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Bøker Bok 110 av 46And though the Greek learning grew in credit amongst the Romans, towards the end...
" And though the Greek learning grew in credit amongst the Romans, towards the end of their commonwealth, yet it was the Roman tongue that was made the study of their youth: their own language they were to make use of, and therefore it was their own language... "
The Edinburgh Review: Or Critical Journal - Side 68
av Sydney Smith, Lord Francis Jeffrey Jeffrey, Macvey Napier, Sir George Cornewall Lewis, William Empson, Henry Reeve, Arthur Ralph Douglas Elliot (Hon.), Harold Cox - 1826
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Some thoughts concerning education [by J. Locke.]. By J. Locke

John Locke - 1712
...tho" the Greek Learning grew in Credit amongft: the Romans, towards the end of their Com* mon-wealth, yet it was the Roman Tongue that was made the Study...their Youth: Their own Language they were to make life of, and therefore it was their own Language they were inftructed and exercifed, in. But more particularly...
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Some Thoughts Concerning Education: By John Locke, Esq

John Locke - 1779 - 319 sider
...had a contempt for their languages. And though the Greek learning grew in credit amongft the Romans, towards the end of their commonwealth, yet it was the Roman tongue that was made the ftudy of their youth : their own language they were to make ufe of, and therefore it was their own...
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The works of John Locke. To which is added the life of the author and a ...

John Locke - 1812
...had a contempt for their languages. And, though the Greek learning grew in credit amongst the Romans, towards the end of their commonwealth, yet it was...to determine the proper season for grammar ; I do not see how it can reasonably be made any one's study, but as an introduction to rhetoric : when it...
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Memoirs of the life and writings of Benjamin Franklin ...

Benjamin Franklin, William Temple Franklin - 1818 - 449 sider
...and had a contempt for their languages. And though the Greek learning grew in credit among the Romans towards the end of their commonwealth, yet it was...own language they were instructed and exercised in. And p. 281, " There can scarce be a greater defect (says he) in a gentleman, than not to express himself...
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Memoirs of the Life and Writings of Benjamin Franklin...: Posthumous and ...

Benjamin Franklin - 1819
...and had a contempt for their languages. And though the Greek learning grew in credit among the Romans towards the end of their commonwealth, yet it was...and therefore it was their own language they were inttntcted tmd exercised in." And p. 281, " There can scarce be a greater defect (says he) in a gentleman,...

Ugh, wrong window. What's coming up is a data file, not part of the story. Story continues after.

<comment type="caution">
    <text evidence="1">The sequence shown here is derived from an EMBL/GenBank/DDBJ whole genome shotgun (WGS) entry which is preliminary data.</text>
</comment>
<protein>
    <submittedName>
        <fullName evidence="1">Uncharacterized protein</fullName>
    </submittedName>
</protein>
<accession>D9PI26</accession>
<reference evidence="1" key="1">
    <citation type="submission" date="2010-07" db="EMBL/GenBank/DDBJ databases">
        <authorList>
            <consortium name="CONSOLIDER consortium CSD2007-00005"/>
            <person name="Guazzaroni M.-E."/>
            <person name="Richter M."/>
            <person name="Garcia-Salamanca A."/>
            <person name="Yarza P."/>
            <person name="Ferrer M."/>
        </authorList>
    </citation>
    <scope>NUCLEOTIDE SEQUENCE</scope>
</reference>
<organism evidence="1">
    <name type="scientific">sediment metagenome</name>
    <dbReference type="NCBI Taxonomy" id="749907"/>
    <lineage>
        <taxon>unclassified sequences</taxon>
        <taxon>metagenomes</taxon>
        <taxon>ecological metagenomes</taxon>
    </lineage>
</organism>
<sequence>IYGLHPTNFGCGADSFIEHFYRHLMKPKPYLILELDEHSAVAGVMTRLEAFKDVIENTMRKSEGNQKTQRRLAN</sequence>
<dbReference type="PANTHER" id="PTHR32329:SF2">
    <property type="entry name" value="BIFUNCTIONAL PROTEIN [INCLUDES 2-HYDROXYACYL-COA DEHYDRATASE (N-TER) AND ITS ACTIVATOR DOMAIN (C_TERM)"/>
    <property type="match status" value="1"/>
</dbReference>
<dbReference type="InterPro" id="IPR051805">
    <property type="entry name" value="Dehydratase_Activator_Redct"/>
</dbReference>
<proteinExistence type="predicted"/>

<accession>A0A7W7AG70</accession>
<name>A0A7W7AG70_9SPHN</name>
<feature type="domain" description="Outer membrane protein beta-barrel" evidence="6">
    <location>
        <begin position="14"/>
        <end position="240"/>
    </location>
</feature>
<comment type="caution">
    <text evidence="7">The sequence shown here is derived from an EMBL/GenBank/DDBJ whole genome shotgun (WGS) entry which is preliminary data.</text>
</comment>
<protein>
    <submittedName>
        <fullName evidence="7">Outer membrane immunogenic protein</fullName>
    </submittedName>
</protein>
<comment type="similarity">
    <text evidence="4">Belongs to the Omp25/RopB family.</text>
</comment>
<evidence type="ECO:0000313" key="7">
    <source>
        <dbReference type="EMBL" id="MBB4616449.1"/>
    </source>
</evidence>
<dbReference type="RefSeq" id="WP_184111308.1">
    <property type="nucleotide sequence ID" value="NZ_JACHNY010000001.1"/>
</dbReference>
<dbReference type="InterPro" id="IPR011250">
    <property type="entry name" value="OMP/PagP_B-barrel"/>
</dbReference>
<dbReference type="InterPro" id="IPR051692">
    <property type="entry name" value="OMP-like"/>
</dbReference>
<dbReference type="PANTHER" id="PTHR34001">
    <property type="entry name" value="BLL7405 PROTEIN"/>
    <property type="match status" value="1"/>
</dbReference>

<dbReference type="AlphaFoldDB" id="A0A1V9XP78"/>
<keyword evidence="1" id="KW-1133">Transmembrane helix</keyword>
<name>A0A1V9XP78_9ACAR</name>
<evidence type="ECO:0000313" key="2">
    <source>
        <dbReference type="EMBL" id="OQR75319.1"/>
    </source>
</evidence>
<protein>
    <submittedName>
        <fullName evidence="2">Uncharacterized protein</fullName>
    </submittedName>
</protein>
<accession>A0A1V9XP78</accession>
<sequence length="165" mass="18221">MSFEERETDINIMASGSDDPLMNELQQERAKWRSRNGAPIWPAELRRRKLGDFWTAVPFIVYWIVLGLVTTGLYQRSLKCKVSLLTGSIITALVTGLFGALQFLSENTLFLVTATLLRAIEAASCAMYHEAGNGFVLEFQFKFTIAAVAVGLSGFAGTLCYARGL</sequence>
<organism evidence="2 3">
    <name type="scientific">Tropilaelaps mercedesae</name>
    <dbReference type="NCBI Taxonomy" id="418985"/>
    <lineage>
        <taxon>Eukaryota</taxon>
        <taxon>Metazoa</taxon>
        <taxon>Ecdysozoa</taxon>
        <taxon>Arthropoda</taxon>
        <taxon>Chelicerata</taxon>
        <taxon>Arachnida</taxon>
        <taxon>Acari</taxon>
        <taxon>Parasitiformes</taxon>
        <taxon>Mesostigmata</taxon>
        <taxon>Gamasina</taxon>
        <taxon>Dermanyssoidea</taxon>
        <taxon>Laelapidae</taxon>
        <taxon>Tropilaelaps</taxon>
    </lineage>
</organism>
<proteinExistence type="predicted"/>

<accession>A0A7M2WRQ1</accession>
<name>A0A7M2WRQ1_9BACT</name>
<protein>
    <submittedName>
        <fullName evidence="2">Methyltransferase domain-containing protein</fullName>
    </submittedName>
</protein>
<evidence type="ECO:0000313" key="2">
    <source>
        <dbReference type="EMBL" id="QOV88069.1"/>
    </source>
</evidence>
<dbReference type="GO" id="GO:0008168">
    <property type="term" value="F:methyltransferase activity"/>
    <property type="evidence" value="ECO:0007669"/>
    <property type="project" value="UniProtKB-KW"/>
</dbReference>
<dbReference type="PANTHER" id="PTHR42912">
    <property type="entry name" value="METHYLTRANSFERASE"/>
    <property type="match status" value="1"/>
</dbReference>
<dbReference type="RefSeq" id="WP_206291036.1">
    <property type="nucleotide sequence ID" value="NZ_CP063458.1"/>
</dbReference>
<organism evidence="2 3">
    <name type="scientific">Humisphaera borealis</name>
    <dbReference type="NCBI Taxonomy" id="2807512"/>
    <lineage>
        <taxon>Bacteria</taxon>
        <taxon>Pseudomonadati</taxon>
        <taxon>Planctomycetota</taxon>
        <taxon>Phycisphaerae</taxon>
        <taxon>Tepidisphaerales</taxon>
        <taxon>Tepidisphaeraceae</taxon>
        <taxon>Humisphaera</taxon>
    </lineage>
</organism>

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The Works of John Locke, Volum 9

John Locke - 1823
...had a contempt for their languages. And, though the Greek learning grew in credit amongst the Romans, towards the end of their commonwealth, yet it was...to determine the proper season for grammar ; I do not see how it can reasonably be made any one's study, but as an introduction to rhetoric : when it...
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The Western Monthly Review, Volum 3

Timothy Flint - 1830
...tempt for their languages. And though the Greek learning grew in credit 'amongst the Romans towards tho end of their commonwealth, yet it was the : Roman tongue that was the study of their youth ; their own language they were 1 to make use of, and therefore it was their...
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Essays on School Keeping: Comprising Observations on the Qualifications of ...

Allison Wrifford - 1831 - 200 sider
...had a contempt for their languages. And, though the Greek learning grew in credit amongst the Romans, towards the end of their commonwealth, yet it was...particularly to determine the proper season for grammar} I do not see how i it can reasonably be made any one's study, but as an introduction to rhetoric: when it...
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The Works of Benjamin Franklin: Containing Several Political and ..., Volum 2

Benjamin Franklin - 1836
...and had a contempt for their languages. And though the Greek learning grew in credit among the Romans towards the end of their commonwealth, yet it was...own language they were instructed and exercised in." And, (p. 281,) " There can scarce be a greater defect," says he, " in a gentleman, than not to express...
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American Annals of Education and Instruction, and Journal of ..., Volum 9

1839
...belong ; I mean children, at the age wherein they are usually perplexed with it in grammar-schools. But more particularly to determine the proper season for grammar; I do not see how it can reasonably be made any one's study, but as an introduction to rhetoric : when it...
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